World No 4 Roger Federer has hinted that he isn’t entirely sure about playing the French Open, a few weeks after he said that he would be taking a two-month break from tennis till Roland Garros.
Speaking to the CNN on Monday, Federer mentioned, “I don’t think I will skip it, but I will have to see in, say, four or five weeks how I feel when I get on the clay, how my mood is. If I feel like I’m not 100% in it that I’m not really fired up – and I believe (it) is something possible – then it is better to skip it.”
At the same time, the 35-year-old also noted that a potential absence from playing in Roland Garros would then mean the extension of his voluntarily enforced break away from the Tour to around two months, which could take the momentum away from him further. “But then I think maybe the break is a long one. It will be 10 weeks until the grass, [which] could be a bit long, but I will make a definite decision in five weeks. But I think I will play the French [Open],” the 2009 Roland Garros champion went on reiterate.
The Swiss had had quite a productive start to the 2017 tennis calendar as he won the Australian Open in January, before claiming the Indian Wells-Miami double in March. After winning the Miami Open title, the 35-year-old announced that he wouldn’t be playing in Monte Carlo, Madrid and Rome Masters to not overtire his physique.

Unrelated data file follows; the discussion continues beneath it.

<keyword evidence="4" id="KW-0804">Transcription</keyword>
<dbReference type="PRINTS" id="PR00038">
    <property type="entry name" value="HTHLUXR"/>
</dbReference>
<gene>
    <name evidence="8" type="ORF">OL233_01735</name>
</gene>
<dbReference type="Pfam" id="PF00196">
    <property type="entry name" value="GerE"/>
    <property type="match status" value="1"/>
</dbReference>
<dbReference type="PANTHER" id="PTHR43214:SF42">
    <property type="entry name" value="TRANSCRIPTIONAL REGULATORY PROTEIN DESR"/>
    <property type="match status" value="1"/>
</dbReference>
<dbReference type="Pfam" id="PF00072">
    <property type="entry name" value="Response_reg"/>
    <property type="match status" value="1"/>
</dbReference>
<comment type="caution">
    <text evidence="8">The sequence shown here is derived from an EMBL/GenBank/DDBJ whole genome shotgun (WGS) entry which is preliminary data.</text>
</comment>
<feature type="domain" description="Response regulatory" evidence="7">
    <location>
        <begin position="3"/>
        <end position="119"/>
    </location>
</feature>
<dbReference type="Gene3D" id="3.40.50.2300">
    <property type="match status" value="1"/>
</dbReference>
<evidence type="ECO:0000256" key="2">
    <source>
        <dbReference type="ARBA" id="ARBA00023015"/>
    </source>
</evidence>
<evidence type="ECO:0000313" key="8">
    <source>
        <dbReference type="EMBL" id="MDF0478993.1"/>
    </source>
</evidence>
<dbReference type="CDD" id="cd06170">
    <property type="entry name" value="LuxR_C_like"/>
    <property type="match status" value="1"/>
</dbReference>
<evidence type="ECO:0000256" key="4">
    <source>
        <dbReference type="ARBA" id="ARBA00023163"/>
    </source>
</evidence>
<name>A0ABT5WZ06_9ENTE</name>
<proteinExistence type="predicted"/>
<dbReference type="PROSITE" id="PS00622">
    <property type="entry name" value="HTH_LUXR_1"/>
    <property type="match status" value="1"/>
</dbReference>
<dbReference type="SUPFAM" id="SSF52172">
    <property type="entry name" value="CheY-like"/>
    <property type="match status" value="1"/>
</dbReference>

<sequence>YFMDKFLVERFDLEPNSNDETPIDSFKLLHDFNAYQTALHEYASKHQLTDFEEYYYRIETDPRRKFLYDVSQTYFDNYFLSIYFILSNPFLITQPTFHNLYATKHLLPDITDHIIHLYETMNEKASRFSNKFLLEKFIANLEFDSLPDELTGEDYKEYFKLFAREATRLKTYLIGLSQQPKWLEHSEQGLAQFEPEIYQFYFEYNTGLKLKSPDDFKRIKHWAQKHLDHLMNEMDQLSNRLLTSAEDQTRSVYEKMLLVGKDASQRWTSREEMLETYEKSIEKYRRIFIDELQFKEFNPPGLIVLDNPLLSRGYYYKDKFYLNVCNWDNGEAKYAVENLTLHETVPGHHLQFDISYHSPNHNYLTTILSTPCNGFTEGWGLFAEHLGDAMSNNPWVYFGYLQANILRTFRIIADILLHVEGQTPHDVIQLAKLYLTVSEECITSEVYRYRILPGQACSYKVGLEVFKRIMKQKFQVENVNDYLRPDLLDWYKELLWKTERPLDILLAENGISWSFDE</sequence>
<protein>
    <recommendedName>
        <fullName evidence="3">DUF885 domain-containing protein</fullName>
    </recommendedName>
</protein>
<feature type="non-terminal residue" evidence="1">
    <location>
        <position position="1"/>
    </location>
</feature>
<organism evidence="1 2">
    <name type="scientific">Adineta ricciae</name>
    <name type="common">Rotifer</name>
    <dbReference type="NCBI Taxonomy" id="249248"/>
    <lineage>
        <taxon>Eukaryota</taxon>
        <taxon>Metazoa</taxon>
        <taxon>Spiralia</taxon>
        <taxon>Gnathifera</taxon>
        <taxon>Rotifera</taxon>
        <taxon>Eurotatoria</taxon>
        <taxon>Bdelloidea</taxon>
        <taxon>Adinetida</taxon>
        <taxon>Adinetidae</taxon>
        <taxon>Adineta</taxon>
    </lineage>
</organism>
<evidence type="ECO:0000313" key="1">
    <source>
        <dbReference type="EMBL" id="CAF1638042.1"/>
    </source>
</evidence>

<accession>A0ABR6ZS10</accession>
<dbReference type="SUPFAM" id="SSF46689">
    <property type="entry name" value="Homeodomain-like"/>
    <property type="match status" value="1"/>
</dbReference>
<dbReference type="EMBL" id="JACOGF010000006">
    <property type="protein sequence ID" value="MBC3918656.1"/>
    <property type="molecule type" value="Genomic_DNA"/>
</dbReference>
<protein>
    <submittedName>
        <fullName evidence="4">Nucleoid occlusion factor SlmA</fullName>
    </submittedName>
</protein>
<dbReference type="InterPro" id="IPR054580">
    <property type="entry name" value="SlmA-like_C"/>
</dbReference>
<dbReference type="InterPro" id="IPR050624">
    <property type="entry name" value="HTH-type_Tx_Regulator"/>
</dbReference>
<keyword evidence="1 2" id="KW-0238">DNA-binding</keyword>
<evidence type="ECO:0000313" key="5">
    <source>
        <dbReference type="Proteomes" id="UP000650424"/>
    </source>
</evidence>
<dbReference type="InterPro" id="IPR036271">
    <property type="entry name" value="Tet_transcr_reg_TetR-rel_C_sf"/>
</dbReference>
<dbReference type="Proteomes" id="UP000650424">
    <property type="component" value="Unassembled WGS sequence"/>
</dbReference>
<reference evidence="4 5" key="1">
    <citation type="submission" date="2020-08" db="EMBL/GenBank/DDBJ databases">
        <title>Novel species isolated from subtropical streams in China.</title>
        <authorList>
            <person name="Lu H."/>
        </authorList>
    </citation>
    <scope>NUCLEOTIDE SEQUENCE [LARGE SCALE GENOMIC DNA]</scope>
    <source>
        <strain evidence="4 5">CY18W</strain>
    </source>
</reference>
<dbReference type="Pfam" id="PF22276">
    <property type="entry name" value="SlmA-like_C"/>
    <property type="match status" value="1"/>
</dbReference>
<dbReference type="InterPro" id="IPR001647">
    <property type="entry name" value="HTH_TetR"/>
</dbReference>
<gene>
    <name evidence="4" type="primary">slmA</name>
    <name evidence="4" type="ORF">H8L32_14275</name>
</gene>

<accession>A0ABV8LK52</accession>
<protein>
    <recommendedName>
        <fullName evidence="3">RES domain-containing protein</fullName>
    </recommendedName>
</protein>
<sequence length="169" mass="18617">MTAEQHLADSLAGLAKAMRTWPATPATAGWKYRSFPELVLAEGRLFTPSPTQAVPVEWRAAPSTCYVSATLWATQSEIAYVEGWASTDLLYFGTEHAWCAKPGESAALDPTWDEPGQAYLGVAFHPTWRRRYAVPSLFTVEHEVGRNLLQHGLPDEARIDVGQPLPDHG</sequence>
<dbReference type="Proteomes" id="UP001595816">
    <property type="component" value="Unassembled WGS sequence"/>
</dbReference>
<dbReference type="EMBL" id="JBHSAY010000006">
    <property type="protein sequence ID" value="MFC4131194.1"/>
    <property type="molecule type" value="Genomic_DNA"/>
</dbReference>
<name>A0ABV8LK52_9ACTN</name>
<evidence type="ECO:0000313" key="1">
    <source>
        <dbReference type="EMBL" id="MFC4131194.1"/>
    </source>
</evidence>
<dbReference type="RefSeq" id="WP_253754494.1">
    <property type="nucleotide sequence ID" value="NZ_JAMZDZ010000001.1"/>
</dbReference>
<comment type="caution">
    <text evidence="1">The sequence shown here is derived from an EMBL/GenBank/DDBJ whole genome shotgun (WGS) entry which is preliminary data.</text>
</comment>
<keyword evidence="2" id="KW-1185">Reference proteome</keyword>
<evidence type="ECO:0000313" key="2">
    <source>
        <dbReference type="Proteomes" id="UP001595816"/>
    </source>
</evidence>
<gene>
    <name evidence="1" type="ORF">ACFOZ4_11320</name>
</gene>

The ambivalence about becoming the World No 1 again
Also, given that playing during the clay season would have seen a potential hastening of his chance to become the World No 1 again, the Basel native commented that regaining the top-spot in the ATP ranking was no longer his primary goal.
Federer first became the World No 1 in February 2004, after winning his maiden Australian Open title earlier in January that year. He held his place until August 2008 for a total of 237 weeks, when Rafael Nadal pipped him after convincing victories at the French Open and Wimbledon that year. In the following years, Federer took over as the world’s best player twice more, in 2009 and 2012 en route to completing a record total of 302 weeks atop the ATP ranking.
“At 23 years old, absolutely, you can start saying I’ll play the last 20 tournaments of the season if it helps with me getting a better chance with the World No 1,” stated Federer further.
Pointedly elaborating, Federer then stated, “That’s exactly, though, when I [will] get injured. That’s exactly when I [will] burn out and that’s exactly when it [will] all end so that’s exactly why I did take a break for six to seven weeks and just really relax the body again. I also said the mind needs a break, the stress and pressure that I have every single day from playing is a lot.”
However, never one to let go of any opportunity that could help his career, Federer didn’t rule out taking hold of the ranking again, observing, “If it happens great, but I really think it’s a long, long shot. But, who knows. I really hope I can do very well at Wimbledon and the US Open this year.”